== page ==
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Meet Rhasaan Sherrill of Beat Box Dance Academy in Woodland Hills

Today we’d like to introduce you to Rhasaan Sherrill.

Rhasaan, let’s start with your story. We’d love to hear how you got started and how the journey has been so far.
Beat Box Dance Academy was actually birthed my last year in graduate school. I had to submit a thesis for my final project and decided I would create a hip-hop curriculum for middle school-aged children. Having always been an avid lover of all things hip-hop and dance, I felt it was important to teach children dance in a manner that paid homage to the roots of hip-hop culture. After going through the grueling process of defending my thesis to a committee of educators and experts in the field, I received my Master’s Degree and decided why not take this curriculum to the schools!? I actually began drafting up my business plan and taking all the necessary steps to become a bonafide company my last month of grad school. I took a solid year to get my business model together while working part-time.

As the sole proprietor of the company, I wanted to make sure that my work looked professional and everything I presented to potential clients was thorough. The great thing is that I had already been teaching dance at studios and community centers so through word of mouth, I was able to get into my first school in Fall 2017. I knew one school was not going to be enough for me to quit my part-time gigs and do Beat Box full time so I began relentlessly calling and visiting schools letting them know why they needed Beat Box Dance on their campus. By Spring 2018 I had gotten into three schools through more word of mouth and cold visits and now, the Fall 2019, I have been in over ten schools/centers teaching numerous classes to children ages 5-16.

Overall, has it been relatively smooth? If not, what were some of the struggles along the way?
The journey of an entrepreneur is never smooth. I have lost count of number of schools that turned down my company or flat out did not respond to me compared to the number of schools I booked. I have had to take on the perspective that not every school is a good fit for Beat Box Dance and that is okay! I no longer get discouraged with the rejection, on the contrary, it makes me push harder to reach the schools that Beat Box Dance is purposed for. Deciding to take the leap of faith and leave my part-time job was also hard for a person who loves stability. There are so many financial obligations that I was simply ignorant to when it came to running a business. Who knew that to just to be identified as an LLC you have to pay an $800 fee to the state!? I’ve had unexpected legal battles with other companies that have required me to hire lawyers, which can be quite costly. There were surely times where my household had to adjust to the change in finances but that did not stop me from pursuing what this gift that I was given. I know that more struggles will meet me along the road of but I truly believe that these are life lessons are meant to guide me throughout this journey.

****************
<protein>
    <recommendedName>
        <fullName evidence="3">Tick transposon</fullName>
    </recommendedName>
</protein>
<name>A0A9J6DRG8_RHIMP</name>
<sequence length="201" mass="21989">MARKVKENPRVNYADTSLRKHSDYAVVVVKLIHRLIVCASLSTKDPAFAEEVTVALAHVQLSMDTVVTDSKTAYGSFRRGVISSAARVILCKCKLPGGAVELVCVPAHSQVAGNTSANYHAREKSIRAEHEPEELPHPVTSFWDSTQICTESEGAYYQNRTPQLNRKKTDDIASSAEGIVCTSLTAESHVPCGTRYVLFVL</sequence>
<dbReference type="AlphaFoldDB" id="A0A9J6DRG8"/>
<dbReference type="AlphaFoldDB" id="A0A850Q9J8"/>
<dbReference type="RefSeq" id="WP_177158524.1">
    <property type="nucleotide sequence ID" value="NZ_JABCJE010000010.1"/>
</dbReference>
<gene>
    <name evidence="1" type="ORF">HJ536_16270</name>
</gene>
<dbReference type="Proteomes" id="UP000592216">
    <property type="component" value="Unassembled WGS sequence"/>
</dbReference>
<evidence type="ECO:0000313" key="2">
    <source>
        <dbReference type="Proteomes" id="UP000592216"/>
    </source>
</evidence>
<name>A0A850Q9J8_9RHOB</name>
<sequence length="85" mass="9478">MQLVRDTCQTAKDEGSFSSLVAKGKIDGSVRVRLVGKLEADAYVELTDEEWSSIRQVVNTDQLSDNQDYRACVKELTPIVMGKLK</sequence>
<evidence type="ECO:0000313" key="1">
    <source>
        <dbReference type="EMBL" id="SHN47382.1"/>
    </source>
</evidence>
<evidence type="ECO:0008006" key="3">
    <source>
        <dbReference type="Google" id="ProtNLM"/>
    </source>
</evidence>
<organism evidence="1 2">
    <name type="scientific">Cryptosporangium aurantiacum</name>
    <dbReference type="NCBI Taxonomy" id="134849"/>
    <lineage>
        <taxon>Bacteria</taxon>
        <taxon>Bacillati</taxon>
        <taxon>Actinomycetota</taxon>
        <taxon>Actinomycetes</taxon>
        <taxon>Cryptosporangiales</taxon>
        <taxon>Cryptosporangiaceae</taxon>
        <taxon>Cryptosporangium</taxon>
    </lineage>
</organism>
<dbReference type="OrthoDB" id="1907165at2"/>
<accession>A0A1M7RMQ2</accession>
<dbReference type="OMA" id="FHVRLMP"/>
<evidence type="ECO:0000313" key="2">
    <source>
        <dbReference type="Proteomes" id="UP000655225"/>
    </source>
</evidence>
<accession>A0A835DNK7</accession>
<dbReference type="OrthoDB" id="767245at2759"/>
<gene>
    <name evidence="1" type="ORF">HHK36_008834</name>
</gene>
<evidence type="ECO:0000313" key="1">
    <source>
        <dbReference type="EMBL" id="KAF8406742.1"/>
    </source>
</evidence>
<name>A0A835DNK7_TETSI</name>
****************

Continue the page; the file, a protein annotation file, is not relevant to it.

Beat Box Dance Academy – what should we know? What do you do best? What sets you apart from the competition?
Beat Box Dance Academy is a performing arts-based program intended to provide schools and/or other youth-oriented institutions with a standards-based, hip-hop dance curriculum. Unlike other dance programs, the curriculum administered to students was meticulously developed to challenge students to be creative and critical thinkers while incorporating moderate-to-vigorous activity. Each lesson plan includes National Core Arts Standards and Visual and Performing Arts Content Standards that are transferable to any institution operating under these standards. Students who complete the course will acquire a working vocabulary of basic hip-hop dance moves, understand the historical and contemporary relevance of hip-hop as a sub-culture, develop a repertoire of movement, and be able to apply processes to other forms of disciplines. The need for students to achieve multi-literacies is met by teaching lessons that support literacies including: arts and creativity, cyberliteracy, physical fitness and health literacies, multicultural literacy, social/emotional literacy, and media literacy.

Hip-hop has been around for 40 years. Many of the children who take my classes have parents who are not even 40 years old so to hear a child share the founding elements of hip-hop and recite dance pioneers such a Don Campbell, Popping Pete, and Crazy Legs makes me so proud. We cannot deny the influences of hip-hop, not only on a national level but a global level. I feel it is important to know the origins of the culture in its most purest form so that we can have a greater respect of the art form today and so that we can cultivate a new generation of artists for tomorrow.

What is “success” or “successful” for you?
I define success as acknowledging the gifts, skills, and talents that are intrinsic to one’s being and pursuing them relentlessly and unapologetically. Success doesn’t have an expiration or end date and it cannot always be quantified. Personally, I define my success in being a student. I am a teacher by profession but I always strive to be a student first. I push myself to read more, take courses, talk with experts, go to conferences, take dance classes, and do any and everything where I find myself deficient intellectually, physically, and spiritually. I truly believe that by pursuing these, I will be successful.

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BBDA LLC

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